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domingo, 14 de enero de 2018

Report: Trump accused of paying former adult-film star $130,000 right before election

Suddenly the Democratic Party has become the party of morals, values, and virtue — at least in their own minds.

Outrage among liberals broke out on Friday when it was reported by the Wall Street Journal that President Donald Trump’s attorney, Michael Cohen, set up a $130,000 payment to former porn star “Stormy Daniels” just a month before the 2016 presidential election.

The Journal reported that Daniels, whose real name is Stephanie Clifford, had alleged in private that she had an apparently-consensual sexual encounter with Trump in 2006 when the two met at a celebrity golf tournament, one year after Trump married his current wife, Melania.

Allegations Denied

For her part, Daniels has denied the allegations of an affair in writing.

“When I met Donald Trump, he was gracious, professional, and a complete gentleman to me and EVERYONE in my presence,” Daniels said in a statement. She continued:

Rumors that I have received hush money from Donald Trump are completely false. If I indeed did have a relationship with Donald Trump, trust me, you wouldn’t be reading about it in the news, you would be reading about it in my book. But the fact of the matter is, these stories are not true.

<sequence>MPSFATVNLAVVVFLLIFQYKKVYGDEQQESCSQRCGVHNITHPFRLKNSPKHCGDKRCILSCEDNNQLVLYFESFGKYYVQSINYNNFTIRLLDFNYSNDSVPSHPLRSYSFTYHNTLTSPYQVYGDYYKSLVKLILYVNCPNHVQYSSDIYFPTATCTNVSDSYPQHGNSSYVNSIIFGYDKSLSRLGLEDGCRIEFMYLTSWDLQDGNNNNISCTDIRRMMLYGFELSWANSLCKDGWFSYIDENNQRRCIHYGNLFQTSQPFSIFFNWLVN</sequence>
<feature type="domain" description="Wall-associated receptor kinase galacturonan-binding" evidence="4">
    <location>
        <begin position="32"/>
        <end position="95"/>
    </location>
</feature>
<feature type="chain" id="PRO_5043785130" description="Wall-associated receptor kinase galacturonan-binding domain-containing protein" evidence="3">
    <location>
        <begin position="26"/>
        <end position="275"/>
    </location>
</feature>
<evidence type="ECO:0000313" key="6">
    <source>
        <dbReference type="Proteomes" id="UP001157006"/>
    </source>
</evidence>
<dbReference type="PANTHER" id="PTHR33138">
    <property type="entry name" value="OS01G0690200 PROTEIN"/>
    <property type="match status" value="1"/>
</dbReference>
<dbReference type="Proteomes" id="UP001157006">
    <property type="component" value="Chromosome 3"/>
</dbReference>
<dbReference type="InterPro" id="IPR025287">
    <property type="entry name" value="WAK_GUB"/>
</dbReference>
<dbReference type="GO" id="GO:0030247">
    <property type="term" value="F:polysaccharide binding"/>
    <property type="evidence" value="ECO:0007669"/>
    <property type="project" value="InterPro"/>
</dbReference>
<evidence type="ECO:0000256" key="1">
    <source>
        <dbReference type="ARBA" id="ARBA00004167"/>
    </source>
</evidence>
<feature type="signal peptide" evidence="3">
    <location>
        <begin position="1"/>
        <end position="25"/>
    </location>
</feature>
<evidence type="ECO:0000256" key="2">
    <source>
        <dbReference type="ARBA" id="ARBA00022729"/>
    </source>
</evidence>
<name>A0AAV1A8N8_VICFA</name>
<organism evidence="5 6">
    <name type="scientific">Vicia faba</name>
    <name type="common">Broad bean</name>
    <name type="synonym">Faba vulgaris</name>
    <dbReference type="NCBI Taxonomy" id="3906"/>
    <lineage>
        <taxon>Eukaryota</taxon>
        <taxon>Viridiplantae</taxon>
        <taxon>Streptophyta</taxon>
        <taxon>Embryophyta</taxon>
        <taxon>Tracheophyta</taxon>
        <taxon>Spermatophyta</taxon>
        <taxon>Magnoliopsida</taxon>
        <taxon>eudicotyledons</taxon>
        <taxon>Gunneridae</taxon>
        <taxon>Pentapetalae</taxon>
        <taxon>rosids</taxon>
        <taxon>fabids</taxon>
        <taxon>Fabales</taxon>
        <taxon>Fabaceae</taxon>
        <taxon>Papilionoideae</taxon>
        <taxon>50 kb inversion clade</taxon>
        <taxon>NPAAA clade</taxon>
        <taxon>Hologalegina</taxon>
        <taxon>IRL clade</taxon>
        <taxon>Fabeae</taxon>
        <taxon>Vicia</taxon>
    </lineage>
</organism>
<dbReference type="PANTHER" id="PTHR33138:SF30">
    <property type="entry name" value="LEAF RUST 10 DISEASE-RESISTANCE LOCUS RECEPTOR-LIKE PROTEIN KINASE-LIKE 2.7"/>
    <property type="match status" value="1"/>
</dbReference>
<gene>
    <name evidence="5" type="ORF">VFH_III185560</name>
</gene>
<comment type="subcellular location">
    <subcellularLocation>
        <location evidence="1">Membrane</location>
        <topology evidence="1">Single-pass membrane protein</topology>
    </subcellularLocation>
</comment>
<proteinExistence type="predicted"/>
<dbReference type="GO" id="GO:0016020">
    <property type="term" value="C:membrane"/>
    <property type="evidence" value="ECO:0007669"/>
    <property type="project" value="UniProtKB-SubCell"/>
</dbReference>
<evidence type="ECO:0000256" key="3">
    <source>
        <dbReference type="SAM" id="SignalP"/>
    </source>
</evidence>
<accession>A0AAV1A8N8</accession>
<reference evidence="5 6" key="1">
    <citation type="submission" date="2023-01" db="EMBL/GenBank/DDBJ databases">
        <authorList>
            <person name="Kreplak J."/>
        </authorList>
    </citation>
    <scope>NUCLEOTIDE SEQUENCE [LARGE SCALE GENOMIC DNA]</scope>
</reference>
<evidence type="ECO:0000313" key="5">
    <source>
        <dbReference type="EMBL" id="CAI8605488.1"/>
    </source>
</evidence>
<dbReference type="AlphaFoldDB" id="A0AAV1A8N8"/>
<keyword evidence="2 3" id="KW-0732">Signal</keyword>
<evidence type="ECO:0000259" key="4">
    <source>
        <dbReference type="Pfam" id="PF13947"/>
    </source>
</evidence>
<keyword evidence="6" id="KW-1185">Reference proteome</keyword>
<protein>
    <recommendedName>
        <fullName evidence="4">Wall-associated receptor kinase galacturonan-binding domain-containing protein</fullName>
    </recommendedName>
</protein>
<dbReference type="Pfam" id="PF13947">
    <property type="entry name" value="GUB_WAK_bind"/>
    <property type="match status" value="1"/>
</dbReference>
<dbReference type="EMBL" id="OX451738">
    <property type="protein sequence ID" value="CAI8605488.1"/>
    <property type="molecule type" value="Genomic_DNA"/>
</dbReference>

Cohen added his own denial in a statement to the Journal.

“President Trump once again vehemently denies any such occurrence as has Ms. Daniels,” he said. “This is now the second time that you are raising outlandish allegations against my client. You have attempted to perpetuate this false narrative for over a year; a narrative that has been consistently denied by all parties since at least 2011.”

A White House official also denied the allegations.

“These are old, recycled reports, which were published and strongly denied prior to the election,” the official said.

Lack of Details

The payment to Clifford was allegedly made via her attorney Keith Davidson, who has refused to comment on the matter.

“I previously represented Ms. Daniels,” he said. “Attorney-client privilege prohibits me from commenting on my clients’ legal matters.”

Nonetheless, The Brighton, a bar in Washington, began selling a “Stormy Daniels” cocktail for $9 following the story’s release to capitalize on the controversy, the New York Daily News reported.

But for Democrats with aspirations that go beyond selling a few overpriced highballs, there’s a disappointing lack of juicy detail in the Journal‘s story — certainly not enough to overcome most Americans distrust of the media, which has had to back off several Trump “scandals” which were disproved upon close scrutiny.

Will this story prove to be a legitimate concern for Trump? We’ll have to wait and see.